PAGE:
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Arts + Social Sciences › Gender, Sexuality, and Women’s Studies
SFU Student

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What do you gain? I think the better question is, what don’t you gain? I have gained transferable skills in leadership, team work, communication, and facilitation for any future endeavor I pursue.

Simon Fraser University has undoubtedly provided me with a myriad of opportunities, both volunteer and work related. One of the best experiences that I have had in the past year is with one of my department’s student unions - the Gender, Sexuality & Women’s Studies Student Union (GSWSSU, for short).

A departmental student union (DSU) is a branch of the Simon Fraser Student Society, the student government of Simon Fraser University. Departmental Student Unions bridge the gap between the Simon Fraser Student Society and the department. If you are taking a single course or majoring or minoring in a specific department, you automatically belong in the DSU. DSUs are funded by the SFSS. The funding really depends on how many students are enrolled within a department. You can also apply for grants and travel awards that subsidize students’ cost to go to conferences!

It may sound similar to a club on campus; however, it is not. With DSUs, you are able to plan events, activities, and be involved in department or faculty related activities. For instance, the Gender, Sexuality and Women’s Studies Student Union has been invited by the department to participate in the faculty hiring process as well as the department meetings that happen once a month. On the other hand, DSUs also each have an important representative that reports to Council. Council is the meeting place for all DSU representatives to voice their concerns and mobilize their agenda to the SFSS. As you can imagine, DSUs have a great deal of influence with the department and the SFSS!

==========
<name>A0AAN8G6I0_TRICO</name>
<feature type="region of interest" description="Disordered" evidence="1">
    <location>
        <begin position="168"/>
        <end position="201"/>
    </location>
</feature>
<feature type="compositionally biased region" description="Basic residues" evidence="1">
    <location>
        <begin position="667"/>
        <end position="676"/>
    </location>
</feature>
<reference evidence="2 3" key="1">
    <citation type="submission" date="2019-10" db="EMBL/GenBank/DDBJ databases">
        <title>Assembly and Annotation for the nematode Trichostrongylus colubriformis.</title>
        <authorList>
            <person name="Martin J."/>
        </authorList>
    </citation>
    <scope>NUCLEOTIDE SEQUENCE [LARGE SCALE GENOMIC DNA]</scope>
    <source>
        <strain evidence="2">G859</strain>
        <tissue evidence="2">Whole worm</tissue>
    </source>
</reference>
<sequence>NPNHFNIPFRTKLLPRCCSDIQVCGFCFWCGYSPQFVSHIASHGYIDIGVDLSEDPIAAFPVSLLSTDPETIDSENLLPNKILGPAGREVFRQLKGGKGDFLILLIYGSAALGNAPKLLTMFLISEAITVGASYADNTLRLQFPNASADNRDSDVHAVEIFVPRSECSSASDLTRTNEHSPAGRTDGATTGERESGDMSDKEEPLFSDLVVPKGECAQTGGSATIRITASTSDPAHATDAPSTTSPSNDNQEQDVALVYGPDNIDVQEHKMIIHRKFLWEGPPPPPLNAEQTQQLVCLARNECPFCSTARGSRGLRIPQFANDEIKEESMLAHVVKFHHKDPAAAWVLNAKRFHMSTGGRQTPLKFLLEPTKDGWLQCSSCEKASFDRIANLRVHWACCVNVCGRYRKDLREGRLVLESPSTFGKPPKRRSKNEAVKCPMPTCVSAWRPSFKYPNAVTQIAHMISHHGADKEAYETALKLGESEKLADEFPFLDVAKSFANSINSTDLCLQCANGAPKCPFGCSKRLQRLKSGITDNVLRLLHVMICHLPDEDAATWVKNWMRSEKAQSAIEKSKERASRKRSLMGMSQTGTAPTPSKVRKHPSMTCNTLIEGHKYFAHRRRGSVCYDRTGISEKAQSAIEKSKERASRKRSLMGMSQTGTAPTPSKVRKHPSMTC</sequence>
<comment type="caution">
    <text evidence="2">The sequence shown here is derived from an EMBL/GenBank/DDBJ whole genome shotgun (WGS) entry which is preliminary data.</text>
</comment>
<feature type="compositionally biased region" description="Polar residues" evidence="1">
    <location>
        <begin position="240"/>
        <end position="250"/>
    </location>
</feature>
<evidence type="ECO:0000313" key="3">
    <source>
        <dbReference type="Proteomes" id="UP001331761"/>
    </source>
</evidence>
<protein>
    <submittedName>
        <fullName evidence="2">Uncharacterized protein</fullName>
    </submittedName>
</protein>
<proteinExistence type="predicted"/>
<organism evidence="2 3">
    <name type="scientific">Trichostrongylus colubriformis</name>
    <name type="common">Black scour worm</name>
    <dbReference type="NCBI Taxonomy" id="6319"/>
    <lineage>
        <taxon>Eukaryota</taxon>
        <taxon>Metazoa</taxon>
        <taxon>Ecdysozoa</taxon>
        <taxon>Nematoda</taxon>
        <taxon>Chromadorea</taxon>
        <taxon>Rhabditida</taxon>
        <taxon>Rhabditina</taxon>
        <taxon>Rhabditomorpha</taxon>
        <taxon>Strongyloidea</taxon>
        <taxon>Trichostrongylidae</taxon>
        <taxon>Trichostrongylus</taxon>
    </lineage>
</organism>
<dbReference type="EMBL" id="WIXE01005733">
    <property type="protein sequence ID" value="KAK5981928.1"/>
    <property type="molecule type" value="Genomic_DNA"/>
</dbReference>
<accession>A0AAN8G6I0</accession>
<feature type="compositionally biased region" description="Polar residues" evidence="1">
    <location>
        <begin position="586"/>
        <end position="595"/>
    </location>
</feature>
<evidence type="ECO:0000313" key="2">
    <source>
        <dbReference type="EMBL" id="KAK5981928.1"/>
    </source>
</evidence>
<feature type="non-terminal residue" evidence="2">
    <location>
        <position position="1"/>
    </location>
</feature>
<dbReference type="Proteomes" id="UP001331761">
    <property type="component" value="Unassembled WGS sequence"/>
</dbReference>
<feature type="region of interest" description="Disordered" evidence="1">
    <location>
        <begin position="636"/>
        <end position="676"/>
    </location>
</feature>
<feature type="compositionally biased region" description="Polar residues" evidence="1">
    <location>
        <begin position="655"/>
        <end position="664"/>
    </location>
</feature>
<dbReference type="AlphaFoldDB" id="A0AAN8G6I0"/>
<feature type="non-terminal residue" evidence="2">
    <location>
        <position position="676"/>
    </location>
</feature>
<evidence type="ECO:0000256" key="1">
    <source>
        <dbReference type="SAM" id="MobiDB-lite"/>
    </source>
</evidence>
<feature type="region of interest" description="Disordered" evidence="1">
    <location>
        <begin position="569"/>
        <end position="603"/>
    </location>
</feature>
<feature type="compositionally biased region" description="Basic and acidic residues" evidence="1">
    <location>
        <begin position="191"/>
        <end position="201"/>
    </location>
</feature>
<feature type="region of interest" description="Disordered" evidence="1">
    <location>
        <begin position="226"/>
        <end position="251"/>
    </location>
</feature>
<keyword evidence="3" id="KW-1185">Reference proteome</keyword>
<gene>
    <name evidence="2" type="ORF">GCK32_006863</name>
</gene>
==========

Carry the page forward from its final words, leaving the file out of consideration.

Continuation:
DSUs are undoubtedly one of the best ways to get involved on campus. As a coordinator and treasurer for the GSWSSU, I have been involved in so many incredible things. A few memorable examples include: Faculty and Student “Eat” and Greet, Button Making Socials, joint events with the Women’s Center, a joint event with the Criminology Student Association for a Women in the Criminal Justice paneling event – those are just a few! We have also held a couple of bake sales to raise funds for our student union and the Downtown Eastside Women’s Center. Moreover, we frequently table for Clubs Days to reach out to students who may also be interested in joining.

Furthermore, I have been given the opportunity to work with other students like myself who are equally as passionate about leadership and the department. The team I work with is incredible. Everyone is so dedicated and driven. Everyone wants to see the DSU succeed – and it definitely has in the last year it has been active. With all of the team working together, we have achieved so much. We have made our union more active and more involved in the community.

What do you gain? I think the better question is, what don’t you gain? I have gained transferable skills in leadership, team work, communication, and facilitation for any future endeavor I pursue. Notably, I have been able to oversee money as a treasurer and fundraise for great causes. Other positions for DSUs include note taking, representing the union within department meetings and Council meetings. I have also met wonderful people that have been so supportive and kind in this last year. I have also developed an incredible relationship with my department!

I have had one of the most memorable years in SFU as a part of the GSWSSU. My time with the GSWSSU is coming to a close because I am graduating, but I will treasure my experiences and the friendships I have made as a result of being a part of it.

I would definitely recommend anyone who is looking to get involved to take part in their DSU. To find out more about a specific department, check out this list:

SFU Student
Erika is a fourth year political science and gender, sexuality and women’s studies joint major. She is involved in various SFU organizations, groups and unions. When she isn’t volunteering, working or writing papers, Erika likes to take pictures of her food and traveling. You can follow her on Instagram at @erideedee.
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Apr 7, 2015

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